Martin Rayburn thinks that the fight is worth it all...
After the phenomenal success of Goldfinger expectations were understandably astronomical for the next Bond installment. The producers approached the series with a determination to consistently push the envelope, always delivering a "bigger and better Bond" than ever before. Unfortunately, this determination proved to be both the strength and weakness of Thunderball. On the whole, Bond's fourth cinematic outing is by no means a failure, but by attempting to out-Goldfinger Goldfinger it leads to excessive overkill, which ultimately affects Thunderball's overall quality.
Thunderball was at one time lined up to be the first James Bond film, but was at the centre of legal disputes which began in 1961 (and ran in one form or another right up until 2006). Former Ian Fleming collaborators Kevin McClory and Jack Whittingham sued Fleming shortly after the publication of the Thunderball novel, claiming he based it upon the screenplay the trio had earlier written for a failed cinematic translation of James Bond. This original lawsuit was settled out of court in 1964, with McClory retaining certain screen rights to the novel's story, plot, and characters. By then the James Bond franchise was a huge box office success, and series producers Cubby Broccoli and Harry Saltzman feared McClory making a rival film. So they agreed to McClory's producer's credit of a cinematic version of Thunderball, with Saltzman and Broccoli named as executive producers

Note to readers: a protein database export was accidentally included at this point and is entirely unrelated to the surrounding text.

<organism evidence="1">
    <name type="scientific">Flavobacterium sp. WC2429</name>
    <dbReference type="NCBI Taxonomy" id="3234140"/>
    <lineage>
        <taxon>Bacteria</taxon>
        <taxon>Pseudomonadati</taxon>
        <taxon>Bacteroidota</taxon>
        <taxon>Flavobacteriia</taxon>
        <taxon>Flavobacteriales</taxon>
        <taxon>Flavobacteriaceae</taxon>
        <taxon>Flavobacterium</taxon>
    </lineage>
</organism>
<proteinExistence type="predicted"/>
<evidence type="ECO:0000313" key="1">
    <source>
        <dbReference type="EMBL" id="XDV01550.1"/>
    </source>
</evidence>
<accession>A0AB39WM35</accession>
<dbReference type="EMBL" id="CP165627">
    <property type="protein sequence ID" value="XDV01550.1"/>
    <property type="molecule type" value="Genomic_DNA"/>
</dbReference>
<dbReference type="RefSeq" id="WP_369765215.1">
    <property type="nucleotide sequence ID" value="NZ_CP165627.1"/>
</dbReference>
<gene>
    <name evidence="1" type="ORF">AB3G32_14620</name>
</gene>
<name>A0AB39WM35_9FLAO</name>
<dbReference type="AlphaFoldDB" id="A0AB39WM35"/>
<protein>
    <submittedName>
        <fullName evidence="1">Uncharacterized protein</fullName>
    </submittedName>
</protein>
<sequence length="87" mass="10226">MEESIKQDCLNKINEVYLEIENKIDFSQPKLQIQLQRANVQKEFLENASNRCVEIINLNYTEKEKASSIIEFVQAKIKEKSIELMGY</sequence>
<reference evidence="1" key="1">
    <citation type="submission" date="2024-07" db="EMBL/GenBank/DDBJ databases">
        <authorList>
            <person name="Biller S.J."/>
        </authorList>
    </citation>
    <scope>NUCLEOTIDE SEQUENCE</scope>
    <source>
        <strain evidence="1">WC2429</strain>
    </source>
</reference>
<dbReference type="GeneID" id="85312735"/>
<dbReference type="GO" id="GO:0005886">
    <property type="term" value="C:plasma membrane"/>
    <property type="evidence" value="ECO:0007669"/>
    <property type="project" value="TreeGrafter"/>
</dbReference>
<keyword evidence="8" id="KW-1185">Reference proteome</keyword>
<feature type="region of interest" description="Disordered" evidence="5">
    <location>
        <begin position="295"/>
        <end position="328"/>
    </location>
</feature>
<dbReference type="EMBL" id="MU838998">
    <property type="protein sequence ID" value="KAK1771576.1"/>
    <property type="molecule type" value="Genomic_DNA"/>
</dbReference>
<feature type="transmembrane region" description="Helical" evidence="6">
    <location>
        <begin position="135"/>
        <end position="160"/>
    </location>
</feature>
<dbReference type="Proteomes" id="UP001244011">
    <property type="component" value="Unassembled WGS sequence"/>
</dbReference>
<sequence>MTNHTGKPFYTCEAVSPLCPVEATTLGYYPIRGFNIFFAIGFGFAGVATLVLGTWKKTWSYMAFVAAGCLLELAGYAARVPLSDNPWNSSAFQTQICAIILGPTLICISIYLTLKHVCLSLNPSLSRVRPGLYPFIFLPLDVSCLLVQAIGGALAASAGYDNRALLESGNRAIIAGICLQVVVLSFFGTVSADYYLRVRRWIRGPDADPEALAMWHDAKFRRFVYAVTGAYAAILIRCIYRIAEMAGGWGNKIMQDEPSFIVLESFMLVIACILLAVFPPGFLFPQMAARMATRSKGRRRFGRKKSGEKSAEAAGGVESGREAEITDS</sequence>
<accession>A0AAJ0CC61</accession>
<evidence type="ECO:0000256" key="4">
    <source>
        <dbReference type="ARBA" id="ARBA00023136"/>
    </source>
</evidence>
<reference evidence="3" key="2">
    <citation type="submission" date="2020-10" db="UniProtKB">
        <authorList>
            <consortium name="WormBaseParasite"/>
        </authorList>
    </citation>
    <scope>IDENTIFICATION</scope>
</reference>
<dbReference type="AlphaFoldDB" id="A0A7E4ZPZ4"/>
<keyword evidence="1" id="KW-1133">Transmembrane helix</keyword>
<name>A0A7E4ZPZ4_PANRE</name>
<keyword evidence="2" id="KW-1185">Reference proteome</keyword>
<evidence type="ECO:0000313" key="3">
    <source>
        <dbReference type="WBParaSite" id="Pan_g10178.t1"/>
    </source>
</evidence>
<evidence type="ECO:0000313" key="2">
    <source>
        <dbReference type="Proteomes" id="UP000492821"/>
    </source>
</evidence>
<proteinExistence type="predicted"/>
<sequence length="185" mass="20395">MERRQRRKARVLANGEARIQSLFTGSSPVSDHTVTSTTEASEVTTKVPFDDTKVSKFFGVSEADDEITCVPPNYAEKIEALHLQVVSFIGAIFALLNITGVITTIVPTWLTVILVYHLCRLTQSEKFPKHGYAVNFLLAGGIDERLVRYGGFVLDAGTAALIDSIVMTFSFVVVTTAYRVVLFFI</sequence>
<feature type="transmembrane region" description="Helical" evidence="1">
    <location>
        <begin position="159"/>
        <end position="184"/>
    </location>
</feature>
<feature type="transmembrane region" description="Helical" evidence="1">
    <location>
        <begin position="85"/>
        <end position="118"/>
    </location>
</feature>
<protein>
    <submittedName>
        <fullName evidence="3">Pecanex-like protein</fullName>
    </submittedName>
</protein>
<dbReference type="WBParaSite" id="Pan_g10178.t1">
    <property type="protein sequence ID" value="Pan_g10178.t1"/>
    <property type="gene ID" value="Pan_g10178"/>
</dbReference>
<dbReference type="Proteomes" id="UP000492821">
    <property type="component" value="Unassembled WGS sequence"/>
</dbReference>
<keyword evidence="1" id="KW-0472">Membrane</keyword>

The "bigger" plot, takes Goldfinger's radiation of the Fort Knox gold reserve and amps up the threat to a more global context, so now we have the destruction of major world cities by atomic weapons. This is one element which serves Thunderball very well. Not only is it a particularly poignant plot device for the day (1966 - in the midst of the Cold War), it also helps the movie stand the test of time quite well, because its overall gist has been used many times in recent years by modern political action thrillers.
Thunderball also remains far more grounded in reality than many of the later Bond exploits, and takes itself relatively seriously. There are several surprisingly dark moments, which help counterbalance the slightly comical yet still thrilling sight of of seeing Connery in a jet pack, and dramatically aid the overall quality of the film.
Thunderball boasts some strong cinematography, helped by some stunning
locations. The action sequences, including a particularly tense chase
through a Mardi Gras parade, are solid, and a catchy Tom Jones title
track surprisingly helps not hinders the film.
However, Thunderball's $9 million budget (triple that of Goldfinger's) is mostly (mis)spent through underwater photography sequences, which, although interesting to look at (and were likely moreso back in the 1960s, where such a sight was very seldom visible to the public eye) for the most part fail to further the plot in any way whatsoever. And they do drag on excruciatingly long.